Pursue love, and earnestly desire the spiritual gifts, especially that you may prophesy. For one who speaks in a tongue speaks not to men but to God; for no one understands him, but he utters mysteries in the Spirit. On the other hand, the one who prophesies speaks to people for their upbuilding and encouragement and consolation. The one who speaks in a tongue builds up himself, but the one who prophesies builds up the church. Now I want you all to speak in tongues, but even more to prophesy. 1 Corinthians 14.1-4.
Having just spent the whole of the glorious previous chapter — 1 Corinthians 13 — teaching both what love is and what love is not, what love does and what love does not, Paul now begins this morning’s reading with the exhortation to pursue love but also to desire spiritual gifts, especially the gift of prophecy.
There are one or two thoughts that strike me immediately as I read his words. The first is that the pursuit of love and the desire for spiritual gifts are not, in Paul’s book, either/or activities but unambiguously both/and activities. Where there is the one there should also be the other. Yet in many Christian circles today the underlying thrust, spoken or unspoken, is, “Let’s learn how to love God and love one another and leave all that charismatic stuff to the Pentecostals. It only makes things messy and causes trouble.”
Well, yes, by all accounts the “charismatic stuff” was indeed making things messy and causing trouble in the church at Corinth, but the last thing Paul wanted to do was put an end to it. Rather he wanted it to be harnessed to love because then, far from destroying the church, the charismatic stuff — particularly prophesy — would build the church up, cause it to grow, and make it strong.
The verb dioko means “to follow earnestly and after someone or something” and that gives me a lovely picture of what Paul means when he says, “pursue love.” I see “love” being almost personified — presented to me as a person on the move, dashing here and there, attending to this thing and that; and I see myself being given the task of keeping up with him, following in his footsteps, not letting him out of my site, going where he goes and doing what he does. And the “he” is, of course, Jesus. Jesus is love personified. When I read 1 Corinthians 13, I can substitute “Jesus” for “love” … “Jesus is patient and kind; Jesus does not envy or boast; Jesus is not arrogant or rude etc” … and I can do the same here.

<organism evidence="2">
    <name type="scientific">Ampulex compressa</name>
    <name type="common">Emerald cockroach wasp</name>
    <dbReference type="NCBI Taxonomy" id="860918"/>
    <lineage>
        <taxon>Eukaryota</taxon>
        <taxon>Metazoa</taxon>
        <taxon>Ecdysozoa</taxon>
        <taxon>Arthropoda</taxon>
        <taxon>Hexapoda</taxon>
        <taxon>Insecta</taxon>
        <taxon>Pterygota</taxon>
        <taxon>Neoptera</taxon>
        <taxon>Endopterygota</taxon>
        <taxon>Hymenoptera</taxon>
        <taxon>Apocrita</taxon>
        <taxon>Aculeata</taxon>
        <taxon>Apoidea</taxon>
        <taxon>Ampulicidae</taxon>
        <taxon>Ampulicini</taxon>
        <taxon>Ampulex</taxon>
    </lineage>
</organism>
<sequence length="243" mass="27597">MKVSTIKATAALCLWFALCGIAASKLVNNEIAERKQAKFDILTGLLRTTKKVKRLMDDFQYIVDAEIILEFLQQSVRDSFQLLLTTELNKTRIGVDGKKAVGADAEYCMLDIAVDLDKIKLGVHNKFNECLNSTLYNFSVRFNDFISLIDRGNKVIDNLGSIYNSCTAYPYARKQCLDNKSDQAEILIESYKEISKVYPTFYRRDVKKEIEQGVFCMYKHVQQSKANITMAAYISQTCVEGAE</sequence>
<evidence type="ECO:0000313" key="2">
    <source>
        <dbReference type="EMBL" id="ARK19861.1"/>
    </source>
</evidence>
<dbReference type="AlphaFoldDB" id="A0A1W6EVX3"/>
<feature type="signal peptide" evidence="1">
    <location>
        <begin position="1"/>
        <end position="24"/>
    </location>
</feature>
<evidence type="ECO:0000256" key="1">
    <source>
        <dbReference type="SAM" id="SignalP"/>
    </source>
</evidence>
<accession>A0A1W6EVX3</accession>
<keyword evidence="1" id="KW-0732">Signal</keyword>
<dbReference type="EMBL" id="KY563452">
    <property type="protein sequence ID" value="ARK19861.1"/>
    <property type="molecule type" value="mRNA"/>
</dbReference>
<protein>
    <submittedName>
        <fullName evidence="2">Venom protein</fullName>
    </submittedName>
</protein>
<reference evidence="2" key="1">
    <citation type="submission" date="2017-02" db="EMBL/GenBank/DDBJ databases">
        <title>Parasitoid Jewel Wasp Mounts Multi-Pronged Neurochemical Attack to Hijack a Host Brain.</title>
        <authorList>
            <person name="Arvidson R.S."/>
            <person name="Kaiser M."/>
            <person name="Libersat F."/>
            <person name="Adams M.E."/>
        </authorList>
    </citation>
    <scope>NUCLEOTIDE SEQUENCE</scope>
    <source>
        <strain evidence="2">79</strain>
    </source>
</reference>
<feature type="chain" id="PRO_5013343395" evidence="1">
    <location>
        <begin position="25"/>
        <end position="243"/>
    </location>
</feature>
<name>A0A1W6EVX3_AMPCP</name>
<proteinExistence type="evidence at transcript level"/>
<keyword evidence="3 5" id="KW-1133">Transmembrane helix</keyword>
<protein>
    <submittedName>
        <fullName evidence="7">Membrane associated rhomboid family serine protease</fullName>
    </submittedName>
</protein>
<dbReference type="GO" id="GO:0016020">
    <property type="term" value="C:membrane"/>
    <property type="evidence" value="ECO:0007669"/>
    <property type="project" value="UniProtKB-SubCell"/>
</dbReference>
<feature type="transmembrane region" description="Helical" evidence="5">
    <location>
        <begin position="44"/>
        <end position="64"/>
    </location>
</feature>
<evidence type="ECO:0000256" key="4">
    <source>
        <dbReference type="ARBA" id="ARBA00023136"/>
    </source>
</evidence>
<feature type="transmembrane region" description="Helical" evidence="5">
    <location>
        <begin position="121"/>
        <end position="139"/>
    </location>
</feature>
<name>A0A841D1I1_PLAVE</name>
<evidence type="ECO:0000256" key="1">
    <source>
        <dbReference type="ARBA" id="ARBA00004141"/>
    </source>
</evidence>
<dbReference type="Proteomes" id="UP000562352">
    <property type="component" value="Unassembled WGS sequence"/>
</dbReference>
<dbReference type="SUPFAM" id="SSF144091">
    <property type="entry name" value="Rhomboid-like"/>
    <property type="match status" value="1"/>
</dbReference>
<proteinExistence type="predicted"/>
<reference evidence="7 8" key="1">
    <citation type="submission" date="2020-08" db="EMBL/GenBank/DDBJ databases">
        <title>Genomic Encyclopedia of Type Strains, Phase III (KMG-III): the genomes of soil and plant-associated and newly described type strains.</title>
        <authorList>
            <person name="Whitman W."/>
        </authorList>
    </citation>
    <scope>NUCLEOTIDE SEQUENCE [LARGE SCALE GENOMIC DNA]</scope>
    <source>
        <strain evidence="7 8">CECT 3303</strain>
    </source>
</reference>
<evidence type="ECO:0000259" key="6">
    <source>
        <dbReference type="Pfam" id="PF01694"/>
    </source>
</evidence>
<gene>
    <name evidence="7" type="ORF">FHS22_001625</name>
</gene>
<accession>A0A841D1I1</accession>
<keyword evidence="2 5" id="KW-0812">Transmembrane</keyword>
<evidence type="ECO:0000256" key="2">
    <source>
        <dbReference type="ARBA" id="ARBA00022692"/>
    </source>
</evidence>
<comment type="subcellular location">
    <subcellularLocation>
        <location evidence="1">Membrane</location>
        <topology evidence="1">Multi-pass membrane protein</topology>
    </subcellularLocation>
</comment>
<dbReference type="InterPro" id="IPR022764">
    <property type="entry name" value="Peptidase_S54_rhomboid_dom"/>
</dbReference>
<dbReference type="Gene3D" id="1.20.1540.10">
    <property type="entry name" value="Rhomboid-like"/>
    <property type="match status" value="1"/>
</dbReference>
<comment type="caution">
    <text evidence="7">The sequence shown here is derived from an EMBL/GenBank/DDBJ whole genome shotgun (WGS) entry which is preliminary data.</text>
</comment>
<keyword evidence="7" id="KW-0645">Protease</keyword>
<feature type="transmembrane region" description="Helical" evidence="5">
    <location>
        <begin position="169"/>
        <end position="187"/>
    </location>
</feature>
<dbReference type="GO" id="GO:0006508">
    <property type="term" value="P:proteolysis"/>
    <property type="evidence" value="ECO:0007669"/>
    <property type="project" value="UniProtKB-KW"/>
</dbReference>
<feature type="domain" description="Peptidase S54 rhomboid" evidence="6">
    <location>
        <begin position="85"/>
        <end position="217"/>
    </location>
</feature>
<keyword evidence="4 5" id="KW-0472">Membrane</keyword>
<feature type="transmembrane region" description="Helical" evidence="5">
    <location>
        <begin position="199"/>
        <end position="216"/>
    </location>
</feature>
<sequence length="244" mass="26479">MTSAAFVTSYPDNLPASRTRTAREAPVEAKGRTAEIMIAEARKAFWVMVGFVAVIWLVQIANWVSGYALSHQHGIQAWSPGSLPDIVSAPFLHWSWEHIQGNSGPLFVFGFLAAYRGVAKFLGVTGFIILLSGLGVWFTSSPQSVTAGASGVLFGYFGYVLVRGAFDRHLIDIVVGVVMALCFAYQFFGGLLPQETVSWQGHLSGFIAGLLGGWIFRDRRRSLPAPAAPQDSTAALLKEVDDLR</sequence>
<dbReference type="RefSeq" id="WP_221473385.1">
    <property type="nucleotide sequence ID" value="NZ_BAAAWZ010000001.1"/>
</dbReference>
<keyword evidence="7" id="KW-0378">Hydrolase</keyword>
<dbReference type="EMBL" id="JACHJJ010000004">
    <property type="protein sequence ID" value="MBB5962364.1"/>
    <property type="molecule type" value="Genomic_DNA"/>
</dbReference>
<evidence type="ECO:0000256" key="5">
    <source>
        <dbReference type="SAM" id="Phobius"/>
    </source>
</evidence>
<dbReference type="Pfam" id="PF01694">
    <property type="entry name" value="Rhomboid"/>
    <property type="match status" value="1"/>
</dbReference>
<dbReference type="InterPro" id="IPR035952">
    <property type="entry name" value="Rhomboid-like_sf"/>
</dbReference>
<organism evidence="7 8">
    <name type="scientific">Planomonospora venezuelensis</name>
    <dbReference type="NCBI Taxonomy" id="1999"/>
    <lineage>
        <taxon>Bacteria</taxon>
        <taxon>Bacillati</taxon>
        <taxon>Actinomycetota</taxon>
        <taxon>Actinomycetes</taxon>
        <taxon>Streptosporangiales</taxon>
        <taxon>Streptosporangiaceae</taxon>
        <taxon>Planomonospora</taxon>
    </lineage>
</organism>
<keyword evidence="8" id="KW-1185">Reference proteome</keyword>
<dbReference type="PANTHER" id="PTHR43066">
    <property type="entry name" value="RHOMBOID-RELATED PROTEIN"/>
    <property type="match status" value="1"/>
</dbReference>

But if that is what Paul means when he says “pursue love” — “follow in the footsteps of Jesus, go where you see him going, do what you see him doing” — then it becomes clear why I must also “desire the spiritual gifts.” Quite simply, without the spiritual gifts I do not have a hope of imitating Jesus. Luke starts the book of Acts by saying, “In the first book, O Theophilus, I have dealt with all that Jesus began to do and teach,” and the plain implication is that this second book is about what Jesus continued to do and teach through his church. And that is just what we find as we read the book of Acts, but it is a church whose “acts” are the exercise in love of spiritual gifts … left, right and centre. Without that, there would quite simply have been no continuation.
What are “the spiritual gifts”? Paul has spelled that out in the penultimate chapter. “Now concerning spiritual gifts,” he says, and goes on to list (some of) them: “To one is given through the Spirit the utterance of wisdom, and to another the utterance of knowledge according to the same Spirit, to another faith by the same Spirit, to another gifts of healing by the one Spirit, to another the working of miracles, to another prophecy, to another the ability to distinguish between spirits, to another various kinds of tongues, to another the interpretation of tongues. All these are empowered by one and the same Spirit, who apportions to each one individually as he wills” (1 Corinthians 12.1, 8-11).
The spiritual gifts are meant to be the love-tools of the Christian who is following after Jesus, and without them I am going to be severely hampered almost to the point of uselessness. So I must “earnestly desire” them. The verb is zeloo from which we get the word “zeal” and that tells me that there must be no half-heartedness about my longing to have gifts of discernment, wisdom, healing, etc … and, above all, prophecy. But, at the same time, I must never forget that they are love tools, and if I receive them and use them without love, “out of Christ” rather than “in Christ”, for self-promotion and self-glorification, and just to get on a high by being “charismatic”, I will wreak havoc in the church. If I use them aright, however, there will be nothing but “upbuilding and encouragement and consolation” for the church in which God has placed me.
Lord, give me the grace to follow after you and live out your love. And, to that end and for that purpose, give me, please, the gifts of your Spirit and teach me how to use them. Amen.